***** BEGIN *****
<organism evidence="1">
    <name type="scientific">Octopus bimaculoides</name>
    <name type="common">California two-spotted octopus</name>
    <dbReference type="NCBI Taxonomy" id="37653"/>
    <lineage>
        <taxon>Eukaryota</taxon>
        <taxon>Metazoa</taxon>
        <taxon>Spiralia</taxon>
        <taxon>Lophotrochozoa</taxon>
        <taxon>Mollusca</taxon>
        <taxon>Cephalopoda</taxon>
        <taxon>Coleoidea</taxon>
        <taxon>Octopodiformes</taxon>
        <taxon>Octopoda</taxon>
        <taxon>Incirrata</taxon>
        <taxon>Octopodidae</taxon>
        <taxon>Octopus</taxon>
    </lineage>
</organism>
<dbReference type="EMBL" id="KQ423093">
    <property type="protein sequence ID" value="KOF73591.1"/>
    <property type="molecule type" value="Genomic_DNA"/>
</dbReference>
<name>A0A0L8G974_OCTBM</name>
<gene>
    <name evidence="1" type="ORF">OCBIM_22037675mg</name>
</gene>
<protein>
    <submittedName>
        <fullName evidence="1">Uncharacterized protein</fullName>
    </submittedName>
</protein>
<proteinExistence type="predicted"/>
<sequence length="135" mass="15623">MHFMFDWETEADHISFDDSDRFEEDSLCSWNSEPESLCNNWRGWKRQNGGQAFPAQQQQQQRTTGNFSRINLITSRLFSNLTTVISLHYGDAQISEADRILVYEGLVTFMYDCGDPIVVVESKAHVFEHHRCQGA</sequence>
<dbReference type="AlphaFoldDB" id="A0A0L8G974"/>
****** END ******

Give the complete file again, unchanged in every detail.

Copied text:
<organism evidence="1">
    <name type="scientific">Octopus bimaculoides</name>
    <name type="common">California two-spotted octopus</name>
    <dbReference type="NCBI Taxonomy" id="37653"/>
    <lineage>
        <taxon>Eukaryota</taxon>
        <taxon>Metazoa</taxon>
        <taxon>Spiralia</taxon>
        <taxon>Lophotrochozoa</taxon>
        <taxon>Mollusca</taxon>
        <taxon>Cephalopoda</taxon>
        <taxon>Coleoidea</taxon>
        <taxon>Octopodiformes</taxon>
        <taxon>Octopoda</taxon>
        <taxon>Incirrata</taxon>
        <taxon>Octopodidae</taxon>
        <taxon>Octopus</taxon>
    </lineage>
</organism>
<dbReference type="EMBL" id="KQ423093">
    <property type="protein sequence ID" value="KOF73591.1"/>
    <property type="molecule type" value="Genomic_DNA"/>
</dbReference>
<name>A0A0L8G974_OCTBM</name>
<gene>
    <name evidence="1" type="ORF">OCBIM_22037675mg</name>
</gene>
<protein>
    <submittedName>
        <fullName evidence="1">Uncharacterized protein</fullName>
    </submittedName>
</protein>
<proteinExistence type="predicted"/>
<sequence length="135" mass="15623">MHFMFDWETEADHISFDDSDRFEEDSLCSWNSEPESLCNNWRGWKRQNGGQAFPAQQQQQQRTTGNFSRINLITSRLFSNLTTVISLHYGDAQISEADRILVYEGLVTFMYDCGDPIVVVESKAHVFEHHRCQGA</sequence>
<dbReference type="AlphaFoldDB" id="A0A0L8G974"/>